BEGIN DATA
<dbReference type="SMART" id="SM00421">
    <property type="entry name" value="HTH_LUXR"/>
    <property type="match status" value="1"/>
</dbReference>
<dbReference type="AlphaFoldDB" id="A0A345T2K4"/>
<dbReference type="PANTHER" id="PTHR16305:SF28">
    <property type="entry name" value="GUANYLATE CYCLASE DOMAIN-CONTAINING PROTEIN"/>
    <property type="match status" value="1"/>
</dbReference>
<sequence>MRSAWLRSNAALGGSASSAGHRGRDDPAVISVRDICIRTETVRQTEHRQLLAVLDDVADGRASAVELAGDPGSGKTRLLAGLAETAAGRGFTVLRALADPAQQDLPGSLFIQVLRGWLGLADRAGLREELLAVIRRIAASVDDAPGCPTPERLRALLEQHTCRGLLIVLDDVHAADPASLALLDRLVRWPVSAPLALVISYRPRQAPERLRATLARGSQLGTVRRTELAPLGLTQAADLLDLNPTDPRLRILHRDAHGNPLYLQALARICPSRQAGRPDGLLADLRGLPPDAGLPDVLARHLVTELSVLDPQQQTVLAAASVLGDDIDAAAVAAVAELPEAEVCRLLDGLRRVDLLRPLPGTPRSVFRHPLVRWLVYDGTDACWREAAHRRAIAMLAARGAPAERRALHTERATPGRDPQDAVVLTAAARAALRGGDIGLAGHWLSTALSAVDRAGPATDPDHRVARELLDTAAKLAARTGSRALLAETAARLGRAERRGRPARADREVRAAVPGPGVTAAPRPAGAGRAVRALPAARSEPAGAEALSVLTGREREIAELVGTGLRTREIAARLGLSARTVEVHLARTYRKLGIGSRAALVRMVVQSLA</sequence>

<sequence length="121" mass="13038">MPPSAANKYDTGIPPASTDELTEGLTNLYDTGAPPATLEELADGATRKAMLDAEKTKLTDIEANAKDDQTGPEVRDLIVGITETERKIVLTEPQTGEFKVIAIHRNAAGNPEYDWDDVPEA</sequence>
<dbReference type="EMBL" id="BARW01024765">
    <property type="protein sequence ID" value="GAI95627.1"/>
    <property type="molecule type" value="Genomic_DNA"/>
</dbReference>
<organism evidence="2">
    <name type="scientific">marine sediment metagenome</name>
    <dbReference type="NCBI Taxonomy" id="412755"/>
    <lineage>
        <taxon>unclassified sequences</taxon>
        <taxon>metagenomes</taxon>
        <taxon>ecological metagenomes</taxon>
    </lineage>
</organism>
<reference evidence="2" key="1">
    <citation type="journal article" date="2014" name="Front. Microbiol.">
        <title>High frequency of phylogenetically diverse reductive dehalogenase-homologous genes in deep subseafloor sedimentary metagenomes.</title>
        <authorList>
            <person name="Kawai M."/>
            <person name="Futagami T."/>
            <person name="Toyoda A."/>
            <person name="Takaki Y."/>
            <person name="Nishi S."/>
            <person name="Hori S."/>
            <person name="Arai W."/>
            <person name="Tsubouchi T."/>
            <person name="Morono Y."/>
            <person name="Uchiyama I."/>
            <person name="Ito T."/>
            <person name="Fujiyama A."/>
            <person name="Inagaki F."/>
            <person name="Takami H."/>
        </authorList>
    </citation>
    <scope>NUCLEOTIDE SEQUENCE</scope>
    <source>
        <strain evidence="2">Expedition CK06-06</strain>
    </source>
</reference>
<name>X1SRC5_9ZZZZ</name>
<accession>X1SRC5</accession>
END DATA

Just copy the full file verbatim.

<dbReference type="SMART" id="SM00421">
    <property type="entry name" value="HTH_LUXR"/>
    <property type="match status" value="1"/>
</dbReference>
<dbReference type="AlphaFoldDB" id="A0A345T2K4"/>
<dbReference type="PANTHER" id="PTHR16305:SF28">
    <property type="entry name" value="GUANYLATE CYCLASE DOMAIN-CONTAINING PROTEIN"/>
    <property type="match status" value="1"/>
</dbReference>
<sequence>MRSAWLRSNAALGGSASSAGHRGRDDPAVISVRDICIRTETVRQTEHRQLLAVLDDVADGRASAVELAGDPGSGKTRLLAGLAETAAGRGFTVLRALADPAQQDLPGSLFIQVLRGWLGLADRAGLREELLAVIRRIAASVDDAPGCPTPERLRALLEQHTCRGLLIVLDDVHAADPASLALLDRLVRWPVSAPLALVISYRPRQAPERLRATLARGSQLGTVRRTELAPLGLTQAADLLDLNPTDPRLRILHRDAHGNPLYLQALARICPSRQAGRPDGLLADLRGLPPDAGLPDVLARHLVTELSVLDPQQQTVLAAASVLGDDIDAAAVAAVAELPEAEVCRLLDGLRRVDLLRPLPGTPRSVFRHPLVRWLVYDGTDACWREAAHRRAIAMLAARGAPAERRALHTERATPGRDPQDAVVLTAAARAALRGGDIGLAGHWLSTALSAVDRAGPATDPDHRVARELLDTAAKLAARTGSRALLAETAARLGRAERRGRPARADREVRAAVPGPGVTAAPRPAGAGRAVRALPAARSEPAGAEALSVLTGREREIAELVGTGLRTREIAARLGLSARTVEVHLARTYRKLGIGSRAALVRMVVQSLA</sequence>

<sequence length="121" mass="13038">MPPSAANKYDTGIPPASTDELTEGLTNLYDTGAPPATLEELADGATRKAMLDAEKTKLTDIEANAKDDQTGPEVRDLIVGITETERKIVLTEPQTGEFKVIAIHRNAAGNPEYDWDDVPEA</sequence>
<dbReference type="EMBL" id="BARW01024765">
    <property type="protein sequence ID" value="GAI95627.1"/>
    <property type="molecule type" value="Genomic_DNA"/>
</dbReference>
<organism evidence="2">
    <name type="scientific">marine sediment metagenome</name>
    <dbReference type="NCBI Taxonomy" id="412755"/>
    <lineage>
        <taxon>unclassified sequences</taxon>
        <taxon>metagenomes</taxon>
        <taxon>ecological metagenomes</taxon>
    </lineage>
</organism>
<reference evidence="2" key="1">
    <citation type="journal article" date="2014" name="Front. Microbiol.">
        <title>High frequency of phylogenetically diverse reductive dehalogenase-homologous genes in deep subseafloor sedimentary metagenomes.</title>
        <authorList>
            <person name="Kawai M."/>
            <person name="Futagami T."/>
            <person name="Toyoda A."/>
            <person name="Takaki Y."/>
            <person name="Nishi S."/>
            <person name="Hori S."/>
            <person name="Arai W."/>
            <person name="Tsubouchi T."/>
            <person name="Morono Y."/>
            <person name="Uchiyama I."/>
            <person name="Ito T."/>
            <person name="Fujiyama A."/>
            <person name="Inagaki F."/>
            <person name="Takami H."/>
        </authorList>
    </citation>
    <scope>NUCLEOTIDE SEQUENCE</scope>
    <source>
        <strain evidence="2">Expedition CK06-06</strain>
    </source>
</reference>
<name>X1SRC5_9ZZZZ</name>
<accession>X1SRC5</accession>